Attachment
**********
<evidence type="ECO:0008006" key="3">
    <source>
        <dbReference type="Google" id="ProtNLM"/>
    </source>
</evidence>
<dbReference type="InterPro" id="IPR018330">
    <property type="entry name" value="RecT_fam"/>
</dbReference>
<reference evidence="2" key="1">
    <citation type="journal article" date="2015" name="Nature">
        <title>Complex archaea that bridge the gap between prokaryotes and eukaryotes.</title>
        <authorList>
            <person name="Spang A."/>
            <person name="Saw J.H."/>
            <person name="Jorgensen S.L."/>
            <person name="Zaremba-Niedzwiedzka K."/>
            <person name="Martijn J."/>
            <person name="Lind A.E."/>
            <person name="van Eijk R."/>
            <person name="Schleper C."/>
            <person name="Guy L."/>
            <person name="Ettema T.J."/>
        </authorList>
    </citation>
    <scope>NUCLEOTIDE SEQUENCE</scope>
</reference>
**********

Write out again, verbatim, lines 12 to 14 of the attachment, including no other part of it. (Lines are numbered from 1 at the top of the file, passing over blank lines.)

        <authorList>
            <person name="Spang A."/>
            <person name="Saw J.H."/>